It was estimated that about 56 percent of public school teachers and 43 percent of private school teachers had a master’s in education or higher degree in the 2011-2012 school year. This figure is according to the National Center for Education Statistics reports. As these percentages continue to climb, it’s natural to wonder why so many teachers are heading back to the classroom to earn an advanced degree. Find out below, where we name some of the top reasons to earn a master’s in education.
A Larger Salary for Master’s in Education Holders
Regardless of their college major, students who earn a master’s degree tend to earn more than those who only earn a bachelor’s. Last year, for example, full-time employees with a master’s degree earned an average of $204 more per week than those with a bachelor’s degree. This adds up to an additional $10,608 per year, the U.S. Bureau of Labor Statistics (BLS) reports. Over the course of a career, that’s a quite an advantage.
When looking into teachers’ salaries specifically, we can see a very similar trend. While salaries vary by location, K-12 teachers with a bachelor’s degree earn an average of $40,425 per year, according to PayScale. With a master’s in education degree, this figure jumps to $50,075 per year—an annual difference of $9,650.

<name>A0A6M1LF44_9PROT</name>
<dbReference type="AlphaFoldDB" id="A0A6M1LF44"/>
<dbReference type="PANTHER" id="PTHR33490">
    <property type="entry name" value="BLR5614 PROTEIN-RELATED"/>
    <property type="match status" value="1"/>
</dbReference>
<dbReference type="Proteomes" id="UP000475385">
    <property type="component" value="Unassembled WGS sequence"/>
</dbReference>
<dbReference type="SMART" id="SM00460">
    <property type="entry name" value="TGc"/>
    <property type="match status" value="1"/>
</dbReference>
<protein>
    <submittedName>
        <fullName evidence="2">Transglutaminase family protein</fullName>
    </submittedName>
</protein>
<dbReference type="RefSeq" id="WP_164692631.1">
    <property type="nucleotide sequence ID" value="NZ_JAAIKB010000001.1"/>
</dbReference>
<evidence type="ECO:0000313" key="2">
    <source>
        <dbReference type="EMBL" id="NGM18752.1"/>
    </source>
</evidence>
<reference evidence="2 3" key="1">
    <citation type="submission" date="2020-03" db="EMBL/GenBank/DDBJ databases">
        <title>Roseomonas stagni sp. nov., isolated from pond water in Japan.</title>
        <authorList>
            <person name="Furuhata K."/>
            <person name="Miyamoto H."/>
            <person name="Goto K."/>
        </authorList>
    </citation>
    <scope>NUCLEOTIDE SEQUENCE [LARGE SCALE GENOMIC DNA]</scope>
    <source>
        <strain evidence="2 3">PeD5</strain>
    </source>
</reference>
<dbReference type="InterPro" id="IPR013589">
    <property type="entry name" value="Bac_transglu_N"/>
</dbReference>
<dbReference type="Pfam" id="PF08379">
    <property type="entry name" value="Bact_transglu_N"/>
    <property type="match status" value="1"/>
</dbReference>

More Job Options
On top of a higher salary, many professionals decide to earn a master’s in education to open doors to new career opportunities. As these employees know, a growing number of positions not only prefer candidates with a master’s degree, but actually require it. According to the Georgetown Center on Education and the Workforce, about 40% of all jobs in the education sector will require a master’s degree or higher by 2018. This number is only expected to increase in the coming years.
Earning a master’s degree is particularly important for professionals who hope to one day land a leadership position. In education, for instance, jobs like school principal, instructional coordinator, and education administrator all tend to prefer candidates with a master’s degree, the BLS reports.
While a higher salary and more job options are two excellent benefits that can come from earning a master’s in education, there are additional benefits. For educators with a desire to improve themselves, earning a master’s helps strengthen current skills and develop new talents. Oftentimes, these programs dive deeper into what it means to be an exceptional teacher or administrator. The curriculum gives students advanced knowledge of the philosophy of education, academic technology, teaching methods, and pedagogy. Graduates of master’s in education programs often go on to become more valuable, knowledgeable teachers and administrators.